Date Of Execution: 28 Jul 1903
Crime Location: Boultham, Lincoln, Lincolnshire
Execution Place: Lincoln
Executioner: William Billington
Leonard Patchett was convicted of the murder of his wife Sarah Ann Patchett and sentenced to death.
He strangled her in a field at Boultham near Lincoln on Tuesday 26 May 1903. Her body was discovered three days later on 29 May 1903 behind a manure heap.
They had been married for three years, but Sarah Patchett had repeatedly left Leonard Patchett on account of his conduct towards her, it being noted that he had twice been convicted of assaulting her.
Leonard Patchett was a bricklayer had been living in lodgings in Gainsborough at the time.
At the time of the murder Sarah Patchett had been working as a housekeeper for a woman in Lincoln for the previous two months and on 23 May 1903 Leonard Patchett spent the evening with her in Lincoln and apparently tried to induce her to come back and live with him in his lodgings.
Later, on 25 May 1903 Sarah Patchett wrote Leonard Patchett a letter stating that she would not live with him unless he would find her a home and give up going to public houses.
Leonard Patchett went to Lincoln again on 26 May 1903 and induced Sarah Patchett to go for a walk with him. They were seen between 7pm and 8pm going down Boultham Avenue and standing together at the gate of the field where her body was later found, and a little later Leonard Patchett was seen walking back alone.
At the trial the prosecution claimed that Leonard Patchett had induced Sarah Patchett to accompany him into the field to have connection with him and that whilst she was on the ground that he had strangled her.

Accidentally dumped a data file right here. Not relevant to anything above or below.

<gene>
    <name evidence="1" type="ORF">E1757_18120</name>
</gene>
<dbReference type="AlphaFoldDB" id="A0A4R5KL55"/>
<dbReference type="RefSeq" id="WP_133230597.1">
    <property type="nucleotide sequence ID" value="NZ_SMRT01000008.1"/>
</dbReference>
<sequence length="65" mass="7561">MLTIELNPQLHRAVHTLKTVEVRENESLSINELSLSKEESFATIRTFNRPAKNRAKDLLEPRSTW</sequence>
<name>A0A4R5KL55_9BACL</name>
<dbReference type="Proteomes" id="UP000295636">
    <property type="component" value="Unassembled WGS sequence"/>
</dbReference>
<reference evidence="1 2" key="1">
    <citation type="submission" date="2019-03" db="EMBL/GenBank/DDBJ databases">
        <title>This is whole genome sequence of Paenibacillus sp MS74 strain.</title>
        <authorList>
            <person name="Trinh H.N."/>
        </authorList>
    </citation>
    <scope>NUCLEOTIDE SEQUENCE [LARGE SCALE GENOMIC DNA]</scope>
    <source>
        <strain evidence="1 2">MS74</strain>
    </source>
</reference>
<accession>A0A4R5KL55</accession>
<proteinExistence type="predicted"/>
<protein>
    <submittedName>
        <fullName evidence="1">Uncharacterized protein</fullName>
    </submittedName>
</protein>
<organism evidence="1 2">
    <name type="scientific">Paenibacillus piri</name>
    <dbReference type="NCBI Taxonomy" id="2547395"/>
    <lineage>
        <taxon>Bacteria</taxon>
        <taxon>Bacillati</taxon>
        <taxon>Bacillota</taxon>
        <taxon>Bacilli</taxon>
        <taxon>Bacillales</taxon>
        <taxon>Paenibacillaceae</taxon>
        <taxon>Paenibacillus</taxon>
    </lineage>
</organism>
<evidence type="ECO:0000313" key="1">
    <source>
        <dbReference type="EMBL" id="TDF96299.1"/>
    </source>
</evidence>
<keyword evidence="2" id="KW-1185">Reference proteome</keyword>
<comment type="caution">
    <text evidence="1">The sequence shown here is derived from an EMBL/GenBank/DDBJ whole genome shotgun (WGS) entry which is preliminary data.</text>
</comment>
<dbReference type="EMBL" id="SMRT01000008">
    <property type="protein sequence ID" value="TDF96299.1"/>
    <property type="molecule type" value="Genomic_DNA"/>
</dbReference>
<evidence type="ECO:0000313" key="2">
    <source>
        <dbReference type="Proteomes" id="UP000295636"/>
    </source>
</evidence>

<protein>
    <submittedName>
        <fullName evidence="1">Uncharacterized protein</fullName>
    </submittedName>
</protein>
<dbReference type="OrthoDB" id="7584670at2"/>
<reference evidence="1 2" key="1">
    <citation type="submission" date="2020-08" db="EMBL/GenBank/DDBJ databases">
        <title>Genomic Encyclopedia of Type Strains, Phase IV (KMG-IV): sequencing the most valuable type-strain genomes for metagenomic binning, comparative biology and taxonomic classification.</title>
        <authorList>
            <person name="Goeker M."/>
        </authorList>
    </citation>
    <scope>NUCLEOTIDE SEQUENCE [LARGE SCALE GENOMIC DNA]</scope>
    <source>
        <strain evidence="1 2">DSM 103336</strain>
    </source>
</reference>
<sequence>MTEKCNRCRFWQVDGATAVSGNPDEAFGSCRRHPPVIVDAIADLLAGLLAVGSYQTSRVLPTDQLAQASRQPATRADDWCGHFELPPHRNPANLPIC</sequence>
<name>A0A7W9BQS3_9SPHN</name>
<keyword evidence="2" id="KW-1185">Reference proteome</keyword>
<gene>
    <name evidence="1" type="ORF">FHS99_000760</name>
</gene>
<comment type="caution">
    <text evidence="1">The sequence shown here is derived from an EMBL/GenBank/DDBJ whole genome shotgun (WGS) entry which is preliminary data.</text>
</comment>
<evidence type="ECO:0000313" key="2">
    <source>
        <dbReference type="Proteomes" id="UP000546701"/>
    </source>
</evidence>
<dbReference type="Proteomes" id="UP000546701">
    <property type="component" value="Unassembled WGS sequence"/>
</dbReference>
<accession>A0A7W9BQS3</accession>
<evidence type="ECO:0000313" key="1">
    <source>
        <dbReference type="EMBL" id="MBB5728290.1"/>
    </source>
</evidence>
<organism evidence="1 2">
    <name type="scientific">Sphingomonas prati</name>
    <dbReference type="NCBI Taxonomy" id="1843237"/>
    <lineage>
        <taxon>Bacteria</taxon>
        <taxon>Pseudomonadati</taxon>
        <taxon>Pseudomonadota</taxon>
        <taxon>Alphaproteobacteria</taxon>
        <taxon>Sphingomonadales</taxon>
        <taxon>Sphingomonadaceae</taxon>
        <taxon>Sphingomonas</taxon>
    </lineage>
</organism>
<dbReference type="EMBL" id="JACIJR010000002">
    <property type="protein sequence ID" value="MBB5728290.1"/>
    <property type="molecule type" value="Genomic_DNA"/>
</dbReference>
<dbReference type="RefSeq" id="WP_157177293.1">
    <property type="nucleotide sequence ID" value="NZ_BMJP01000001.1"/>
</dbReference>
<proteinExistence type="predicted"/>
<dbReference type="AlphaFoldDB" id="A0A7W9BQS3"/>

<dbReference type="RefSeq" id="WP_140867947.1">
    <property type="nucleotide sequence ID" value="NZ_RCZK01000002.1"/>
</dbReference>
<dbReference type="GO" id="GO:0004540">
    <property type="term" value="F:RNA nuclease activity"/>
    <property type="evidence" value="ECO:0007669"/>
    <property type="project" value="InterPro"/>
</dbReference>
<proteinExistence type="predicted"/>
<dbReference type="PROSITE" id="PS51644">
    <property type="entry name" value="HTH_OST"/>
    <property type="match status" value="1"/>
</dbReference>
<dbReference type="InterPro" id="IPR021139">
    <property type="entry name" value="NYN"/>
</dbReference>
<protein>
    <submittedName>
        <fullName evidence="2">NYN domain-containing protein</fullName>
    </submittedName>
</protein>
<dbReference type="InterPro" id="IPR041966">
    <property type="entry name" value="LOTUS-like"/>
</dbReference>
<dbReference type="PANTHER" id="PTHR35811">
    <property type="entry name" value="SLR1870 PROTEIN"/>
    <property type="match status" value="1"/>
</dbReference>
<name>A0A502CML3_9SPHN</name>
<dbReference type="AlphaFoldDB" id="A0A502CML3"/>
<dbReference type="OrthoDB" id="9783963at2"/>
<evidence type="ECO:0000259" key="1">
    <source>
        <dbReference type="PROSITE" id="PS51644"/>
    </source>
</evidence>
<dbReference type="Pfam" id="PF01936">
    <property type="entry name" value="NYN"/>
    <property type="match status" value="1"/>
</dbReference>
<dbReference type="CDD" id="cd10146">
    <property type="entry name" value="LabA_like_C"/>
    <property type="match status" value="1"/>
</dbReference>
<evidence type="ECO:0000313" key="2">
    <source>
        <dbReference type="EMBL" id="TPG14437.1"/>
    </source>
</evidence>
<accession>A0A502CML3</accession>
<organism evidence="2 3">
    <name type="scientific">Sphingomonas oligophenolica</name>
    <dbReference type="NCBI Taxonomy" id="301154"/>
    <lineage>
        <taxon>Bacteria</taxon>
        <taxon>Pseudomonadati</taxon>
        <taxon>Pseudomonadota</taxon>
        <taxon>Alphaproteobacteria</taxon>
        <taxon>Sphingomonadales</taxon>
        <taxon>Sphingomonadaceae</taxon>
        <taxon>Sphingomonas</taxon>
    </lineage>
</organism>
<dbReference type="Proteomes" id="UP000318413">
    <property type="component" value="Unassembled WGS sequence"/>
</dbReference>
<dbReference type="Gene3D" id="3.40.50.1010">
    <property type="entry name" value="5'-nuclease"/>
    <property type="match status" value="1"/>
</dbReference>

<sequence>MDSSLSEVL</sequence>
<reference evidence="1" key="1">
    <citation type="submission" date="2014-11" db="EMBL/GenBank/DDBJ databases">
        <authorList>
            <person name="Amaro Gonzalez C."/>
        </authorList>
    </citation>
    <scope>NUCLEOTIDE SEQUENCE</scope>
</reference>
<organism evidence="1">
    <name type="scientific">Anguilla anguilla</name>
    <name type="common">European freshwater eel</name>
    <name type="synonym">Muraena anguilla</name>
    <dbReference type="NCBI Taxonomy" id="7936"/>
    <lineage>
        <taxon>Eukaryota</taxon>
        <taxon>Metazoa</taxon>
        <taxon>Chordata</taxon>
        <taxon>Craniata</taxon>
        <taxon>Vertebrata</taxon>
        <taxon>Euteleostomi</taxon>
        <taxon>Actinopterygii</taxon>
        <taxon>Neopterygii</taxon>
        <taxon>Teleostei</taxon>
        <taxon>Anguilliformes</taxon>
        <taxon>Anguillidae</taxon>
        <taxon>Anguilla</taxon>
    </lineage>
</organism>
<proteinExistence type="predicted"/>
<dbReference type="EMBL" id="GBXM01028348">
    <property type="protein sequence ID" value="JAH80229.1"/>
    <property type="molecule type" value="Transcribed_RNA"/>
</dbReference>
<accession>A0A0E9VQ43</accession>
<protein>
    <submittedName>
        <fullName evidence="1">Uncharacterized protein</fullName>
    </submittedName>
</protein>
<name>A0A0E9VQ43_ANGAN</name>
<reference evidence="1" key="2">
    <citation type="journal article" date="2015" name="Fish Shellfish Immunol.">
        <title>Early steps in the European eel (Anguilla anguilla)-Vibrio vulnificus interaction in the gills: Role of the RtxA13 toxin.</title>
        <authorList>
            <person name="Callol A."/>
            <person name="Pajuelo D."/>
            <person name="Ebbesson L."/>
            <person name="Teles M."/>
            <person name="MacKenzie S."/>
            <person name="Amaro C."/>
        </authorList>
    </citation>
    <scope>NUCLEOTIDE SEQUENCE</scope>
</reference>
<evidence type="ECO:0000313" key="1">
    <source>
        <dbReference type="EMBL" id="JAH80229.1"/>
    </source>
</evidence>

Leonard Patchett denied murdering Sarah Patchett at his trial, saying that he had left her in Lincoln at the station at 8.10pm.
A livery-stable keeper said that he had been driving along Houltham Lane with another man when he had passed the gate in the field and saw Leonard Patchett and Sarah Patchett standing by the gate. He said that as they passed the gate, which would have been nearly 7pm, he saw a man and woman there, saying that the woman had her back towards the field and that the man had his back towards them. He said that the woman appeared to be in distress and crying and that as they passed the man turned round and that he had full view of him. The livery-stable keeper added that when they returned a short whilst later they saw Leonard Patchett and Sarah Patchett still standing there. Both men later identified Leonard Patchett as the man they saw and Sarah Patchett, whose body they were later shown, as the woman they had seen.
The court also heard that Leonard Patchett was later seen walking back from the field alone.
It was also heard that Leonard Patchett had made statements both before and after the murder that showed evidence of his guilt.
Firstly, it was heard that about two months before the murder after Sarah Patchett had left Leonard Patchett that he had said that he would kill her. Although it was said that not much importance could be given to that first statement alone, it was also heard that just before the murder that he had told a woman in Gainsborough, 'I am going to do something I have never done before. I am going to Lincoln now and if you get the 'Lincoln Echo' you will see it in it'.